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A Novel Multi-Species Physiologically-Based Toxicokinetic Modelling Approach in Support of Chemicals Risk Assessment
Contemporary PBTK models for the prediction of bioaccumulation potential of chemicals in fish are based on single-species approaches. These approaches fail to include naturally occurring physiological variability between different species and among individuals of the same species. To overcome this limitation a novel multi-species approach is introduced in this study. By including inter- and intra-species variability of model input parameters through (i) the available physiological data of nonmodel species, and (ii) the incorporation of these data and their statistical distributions rather than as single values, this study developed a new and powerful multi-species PBTK modelling approach. In an extensive literature search, 2,815 single values were revealed, representing 71.9 % of families of freshwater fishes occurring in Canada. Model validation showed that bioaccumulation potential of 82 % of the modeled neutral organic chemicals were predicted within a 10-fold change respective to the corresponding measured data from the literature. This is in reasonable agreement with previously published single-species models while at the same time significantly improving the level of species diversity. As such, this model will potentially enable more environmentally relevant predictions using already existing data and could ultimately lead toward more sustainable use of existing data for risk assessment of chemicals.
Fresh diluted bitumen and a shoreline oil cleaner impair water striders under environmentally realistic conditions
Shoreline cleaners have been proposed as a tool to address oil spills from accidental pipeline breaches in boreal aquatic ecosystems. Littoral zones and the communities that reside in them can be particularly vulnerable from oil fouling and subsequent clean-up. Water strider (Family: Gerridae) communities rely on intact riparian environments for shelter and food and represent a case study for investigating possible impacts from shoreline cleaners. To investigate this, diluted bitumen volumes ranging from 0 μL/m2 to 205 μL/m2 were applied to land based test tanks containing 20 striders each (Metrobates sp.) with and without COREXIT EC9580A, a hydrocarbon-based shoreline cleaner. Oil-only impacts were observed at volumes of 7.5 μL/m2 and up, with greater than 50% immobility observed within 8 hours. Effects were greater when EC9580A was applied, with 100% immobility observed immediately upon application at 2.5 μL/m2 of dilbit and up. Our work reveals a sensitivity to this mixture by surface dwelling insects that warrants further investigation to inform Net Environmental Benefit Analyses (NEBAs). EC9580A and other shoreline cleaners should undergo more stringent regulation to limit impacts to freshwater organisms considering the greater impacts of the cleaner with oil relative to the independent effects of the oil.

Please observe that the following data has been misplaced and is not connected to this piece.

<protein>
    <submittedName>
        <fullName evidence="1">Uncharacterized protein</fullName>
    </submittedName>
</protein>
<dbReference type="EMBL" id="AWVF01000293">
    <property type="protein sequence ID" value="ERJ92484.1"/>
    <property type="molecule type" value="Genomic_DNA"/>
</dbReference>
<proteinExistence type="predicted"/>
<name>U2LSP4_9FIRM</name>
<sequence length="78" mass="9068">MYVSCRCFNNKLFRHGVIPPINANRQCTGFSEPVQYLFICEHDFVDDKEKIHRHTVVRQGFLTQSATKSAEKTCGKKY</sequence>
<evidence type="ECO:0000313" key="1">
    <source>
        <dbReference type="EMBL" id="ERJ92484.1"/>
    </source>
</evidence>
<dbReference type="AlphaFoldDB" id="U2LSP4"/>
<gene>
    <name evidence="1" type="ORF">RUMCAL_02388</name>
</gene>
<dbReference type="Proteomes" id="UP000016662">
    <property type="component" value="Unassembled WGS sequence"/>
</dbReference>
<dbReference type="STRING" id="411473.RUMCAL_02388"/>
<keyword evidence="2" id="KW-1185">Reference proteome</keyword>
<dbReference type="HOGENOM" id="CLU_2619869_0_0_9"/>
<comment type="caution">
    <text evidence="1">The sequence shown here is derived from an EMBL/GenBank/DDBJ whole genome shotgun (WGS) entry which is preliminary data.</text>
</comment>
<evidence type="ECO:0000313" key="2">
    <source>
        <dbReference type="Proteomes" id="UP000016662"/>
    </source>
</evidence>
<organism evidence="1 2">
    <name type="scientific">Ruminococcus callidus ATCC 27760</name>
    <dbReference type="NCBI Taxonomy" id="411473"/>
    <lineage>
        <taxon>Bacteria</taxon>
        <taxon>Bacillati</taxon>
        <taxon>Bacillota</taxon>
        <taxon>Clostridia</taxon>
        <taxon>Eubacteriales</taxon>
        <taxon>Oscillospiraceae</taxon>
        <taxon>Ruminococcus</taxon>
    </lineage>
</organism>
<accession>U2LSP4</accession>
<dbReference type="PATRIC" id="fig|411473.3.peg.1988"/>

Arctic Ecotoxicology: A Critical Review to Break the Ice
There has been a growing focus to quantify the impact of anthropogenic activities on Arctic ecosystems; however, most regulatory guidelines and risk assessments are built primarily around temperate species. This may result in an underestimation of harm to Arctic organisms. To help address this concern, a critical review to assess reported effects for these species in relation to current regulatory guidelines, quantify knowledge and methodological gaps, and identify future research needs for laboratory testing was performed. To accomplish this, an objective evaluation of the literature was employed to quantify the strengths and relevance of published studies to determine the utility of the data. We developed uniform criteria to score each study, allowing an objective comparison across experiments. Data from all publicly available toxicity tests performed on aquatic Arctic algae (n = 22 distinct experiments), invertebrates (n = 167), vertebrates (n = 149) and microbial consortiums (n = 1) were included. These data encompassed a total of 44 published studies, 48 tested compounds, and 74 unique Arctic test species. Our preliminary analysis shows that of 339 test substance and species combinations scored, 273(81%) failed to meet at least one critical study criterion that contributes to data reliability for use in risk assessment. Future Arctic ecotoxicology research should work to ensure test concentrations can be analytically confirmed, include environmentally realistic exposure scenarios, and report test methods more thoroughly. By working to address these identified gaps, future ecotoxicological risk assessments for Arctic regions should be more robust and effective.